Wanano - Economy

Subsistence and Commercial Activities. The Wanano are fishermen and horticulturists: fish is the principal source of protein and manioc the principal source of carbohydrates. These items and the utensils used to gather or process them are essential to the sharing of resources, which occurs informally within a settlement on a daily basis and more intermittently and formally among settlements or sibs. Minimal exploitation of resources characterizes day-to-day life; intensive exploitation occurs prior to occasional, elaborate exchange ceremonies.

Industrial Arts. Wanano men manufacture the wahpanio, a palm-leaf strainer used in manioc processing. The Wanano monopolize the production of this basket and trade it to non-Wanano for other specialized crafts. The Wanano also prepare colorful bark-cloth mats for sale or trade to river merchants.

Trade. The Wanano trade with in-law groups for specialized crafts. In-law trading networks cover large territories. For example, the Wanano receive shaman stools from their Tukano in-laws who live on the lower Uaupés and Papurí rivers and grater boards from their Baniwa in-laws who live on the Rio Aiarí. In former times the Wanano also traded agricultural products for carrying baskets and game from Makú hunters.

Division of Labor. Women carry out all food preparation as well as daily gardening tasks, such as weeding and harvesting. Men fish and perform seasonal gardening tasks such as clearing and burning. Large construction projects, such as house building or weir installation, are accomplished by several men working together. Fishing with plant toxins ( Tephrosia lonchocarpus ) is a community activity involving men, women, and children.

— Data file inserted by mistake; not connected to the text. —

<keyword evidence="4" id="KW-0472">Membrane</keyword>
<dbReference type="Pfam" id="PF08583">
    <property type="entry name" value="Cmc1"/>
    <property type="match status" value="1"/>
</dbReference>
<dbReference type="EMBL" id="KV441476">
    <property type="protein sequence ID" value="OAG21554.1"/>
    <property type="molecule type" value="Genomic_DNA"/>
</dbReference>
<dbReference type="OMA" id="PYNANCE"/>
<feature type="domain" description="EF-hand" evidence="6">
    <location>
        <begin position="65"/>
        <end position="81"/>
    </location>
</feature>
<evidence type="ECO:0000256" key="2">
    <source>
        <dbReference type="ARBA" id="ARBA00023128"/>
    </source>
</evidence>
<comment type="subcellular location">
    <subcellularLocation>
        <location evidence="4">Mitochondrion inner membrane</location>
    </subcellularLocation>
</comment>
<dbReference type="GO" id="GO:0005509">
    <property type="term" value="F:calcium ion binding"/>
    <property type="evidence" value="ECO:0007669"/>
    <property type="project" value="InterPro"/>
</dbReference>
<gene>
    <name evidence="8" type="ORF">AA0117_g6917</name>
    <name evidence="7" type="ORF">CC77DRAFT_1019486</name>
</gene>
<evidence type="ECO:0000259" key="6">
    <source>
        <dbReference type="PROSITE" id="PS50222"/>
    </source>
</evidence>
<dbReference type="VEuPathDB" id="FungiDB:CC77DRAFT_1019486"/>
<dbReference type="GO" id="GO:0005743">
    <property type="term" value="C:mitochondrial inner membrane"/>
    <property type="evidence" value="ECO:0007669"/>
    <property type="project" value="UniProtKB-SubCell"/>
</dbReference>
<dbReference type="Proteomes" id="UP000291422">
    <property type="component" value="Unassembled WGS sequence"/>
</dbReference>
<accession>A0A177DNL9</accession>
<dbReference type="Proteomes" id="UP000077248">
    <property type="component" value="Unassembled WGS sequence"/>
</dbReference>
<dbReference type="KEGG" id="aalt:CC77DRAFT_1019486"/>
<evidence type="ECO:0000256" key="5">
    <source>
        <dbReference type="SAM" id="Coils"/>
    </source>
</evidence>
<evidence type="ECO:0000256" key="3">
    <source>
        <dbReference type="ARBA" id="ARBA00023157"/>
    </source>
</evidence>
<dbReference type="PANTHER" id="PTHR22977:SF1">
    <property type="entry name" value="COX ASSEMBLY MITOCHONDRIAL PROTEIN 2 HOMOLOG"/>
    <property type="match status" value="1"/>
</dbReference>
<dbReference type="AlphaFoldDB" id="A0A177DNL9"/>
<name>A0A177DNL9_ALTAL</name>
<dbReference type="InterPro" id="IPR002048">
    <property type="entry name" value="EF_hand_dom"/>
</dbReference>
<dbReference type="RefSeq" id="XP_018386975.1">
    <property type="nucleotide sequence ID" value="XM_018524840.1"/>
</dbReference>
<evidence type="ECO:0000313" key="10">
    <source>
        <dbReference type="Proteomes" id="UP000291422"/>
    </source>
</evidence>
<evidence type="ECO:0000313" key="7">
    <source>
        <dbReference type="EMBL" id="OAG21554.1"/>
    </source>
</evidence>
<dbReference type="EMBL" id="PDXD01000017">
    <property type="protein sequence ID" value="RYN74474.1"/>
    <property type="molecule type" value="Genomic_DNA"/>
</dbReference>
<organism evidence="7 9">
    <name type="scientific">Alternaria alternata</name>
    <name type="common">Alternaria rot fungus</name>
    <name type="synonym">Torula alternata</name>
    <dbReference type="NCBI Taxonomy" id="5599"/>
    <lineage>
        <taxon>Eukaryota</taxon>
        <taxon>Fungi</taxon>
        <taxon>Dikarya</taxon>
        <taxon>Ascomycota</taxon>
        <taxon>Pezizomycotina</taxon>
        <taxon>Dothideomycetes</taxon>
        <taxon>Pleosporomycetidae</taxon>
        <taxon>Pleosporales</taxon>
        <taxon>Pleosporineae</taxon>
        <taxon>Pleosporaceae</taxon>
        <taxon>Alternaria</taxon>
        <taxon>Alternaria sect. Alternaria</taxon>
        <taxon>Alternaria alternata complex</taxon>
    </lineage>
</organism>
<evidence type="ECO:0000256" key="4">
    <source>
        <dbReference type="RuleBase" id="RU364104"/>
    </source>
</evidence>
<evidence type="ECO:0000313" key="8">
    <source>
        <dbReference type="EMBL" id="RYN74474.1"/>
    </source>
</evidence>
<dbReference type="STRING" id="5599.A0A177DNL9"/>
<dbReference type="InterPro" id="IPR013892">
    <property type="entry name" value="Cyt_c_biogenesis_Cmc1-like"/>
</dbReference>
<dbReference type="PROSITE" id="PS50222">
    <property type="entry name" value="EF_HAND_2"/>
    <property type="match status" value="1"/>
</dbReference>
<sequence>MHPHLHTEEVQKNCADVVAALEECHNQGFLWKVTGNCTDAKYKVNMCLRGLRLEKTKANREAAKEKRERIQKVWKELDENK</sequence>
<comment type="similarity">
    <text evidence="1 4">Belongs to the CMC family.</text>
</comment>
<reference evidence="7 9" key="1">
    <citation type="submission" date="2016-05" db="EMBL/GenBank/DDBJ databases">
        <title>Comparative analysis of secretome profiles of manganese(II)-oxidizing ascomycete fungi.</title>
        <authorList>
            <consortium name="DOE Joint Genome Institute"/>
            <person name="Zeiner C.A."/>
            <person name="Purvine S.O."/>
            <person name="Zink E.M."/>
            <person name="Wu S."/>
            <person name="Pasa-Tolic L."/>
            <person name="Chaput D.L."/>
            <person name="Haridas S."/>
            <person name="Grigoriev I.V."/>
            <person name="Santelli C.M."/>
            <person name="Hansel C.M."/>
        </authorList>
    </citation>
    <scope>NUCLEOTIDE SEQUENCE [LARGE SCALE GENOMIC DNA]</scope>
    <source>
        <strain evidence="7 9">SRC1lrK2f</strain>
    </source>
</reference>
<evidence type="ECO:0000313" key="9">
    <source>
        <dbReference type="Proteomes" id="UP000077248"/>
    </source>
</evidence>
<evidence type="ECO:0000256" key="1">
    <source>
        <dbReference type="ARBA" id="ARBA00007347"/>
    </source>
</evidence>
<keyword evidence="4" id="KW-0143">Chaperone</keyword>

Land Tenure. Traditional resource use and distribution are ordered by the rights and obligations associated with descent groups. Brazilian laws provide collective usufruct rights to the Wanano and other indigenous Uaupés residents through a form of land tenure known as the colônia indígena, Colombia provides similar land rights to Wanano through its system of resguardos (territories officialy recognized by the Colombian government as communal lands).

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